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Boundary Training

by Anne-Marie Mayes



While I was at camp I was watching my dog Maui as he moved around on his long line attached to the deck. We have a fenced in yard at home or Maui is off leash supervised in the yard. Maui heard something at the top of the hill and set off running, until he hit the end of the long line with a little jolt. I realized that I should teach him where the end of the long line is.


When we are walking I teach him what the end of the six foot leash is; if he pulls reaching the end of the leash I stop until he steps back a bit. This got me thinking that teaching a dog how far their leash is whether 6 foot or 10 feet it can all be called boundary training.


To offer a definition “boundary” is something that indicates a limit or a bounding line, training is teaching the dog where that boundary is. Unlike walking on a leash, the tie out or boundary training represents a set location or distance. So how do we train it? I find it helpful to have a visual barrier or something physical that the dog recognizes, such as long grass around the edge of the property, a pylon or a hydro pole.


Start off by practising u turns on a standard 6 ft leash, towards the line that you have chosen to have your dog to not cross. Walk forward and when you reach the line, turn and reward for your dog moving away from the line, never crossing it. Start this training with no distractions and slowly work up to a person and then dog walking by as they move away from the boundary line.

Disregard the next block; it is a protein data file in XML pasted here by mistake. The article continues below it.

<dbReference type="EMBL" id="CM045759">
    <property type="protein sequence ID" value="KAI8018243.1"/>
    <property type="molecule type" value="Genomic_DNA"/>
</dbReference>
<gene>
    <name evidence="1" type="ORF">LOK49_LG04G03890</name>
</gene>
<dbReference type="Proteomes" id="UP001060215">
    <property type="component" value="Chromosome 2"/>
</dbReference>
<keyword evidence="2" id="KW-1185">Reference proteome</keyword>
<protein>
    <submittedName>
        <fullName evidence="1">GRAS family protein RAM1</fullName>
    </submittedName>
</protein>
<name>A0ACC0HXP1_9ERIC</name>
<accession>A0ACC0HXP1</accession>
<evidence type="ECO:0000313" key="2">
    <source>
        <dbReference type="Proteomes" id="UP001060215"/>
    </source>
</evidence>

The next step is to then train your dog moving away from the line while on a 10 foot line. To reiterate we start with them on a 6 foot leash and then a 10 foot, so we are teaching them not to cross the line no matter our distance from them. If the dog goes close to the line then recall them and reward. When you add more distance then start with less distraction and slowly increase.


Once they are ready for the 20 foot leash, remind them that the best things happen in the area away from the line. Then drop the long line but leave it attached to the dog, in case you need to quickly catch them. Repeat, and make sure that you are not increasing distance or distraction too quickly – the best way to train is to set up the situation with friends, family or neighbours to be the distractions before you start with a stranger.


Since we are only at camp 10 days out of the year I started the training and Maui is able to be off leash when I am paying attention to him and recall is going well. When I am preoccupied he is dragging the long line as this is still a newer environment to him.


If I do need to cross the line and walk further down the driveway to the road I do it while the dogs are on leash, so they learn they only cross the line when they are with me.



Anne-Marie and B are practising boundary training on the driveway using a long line

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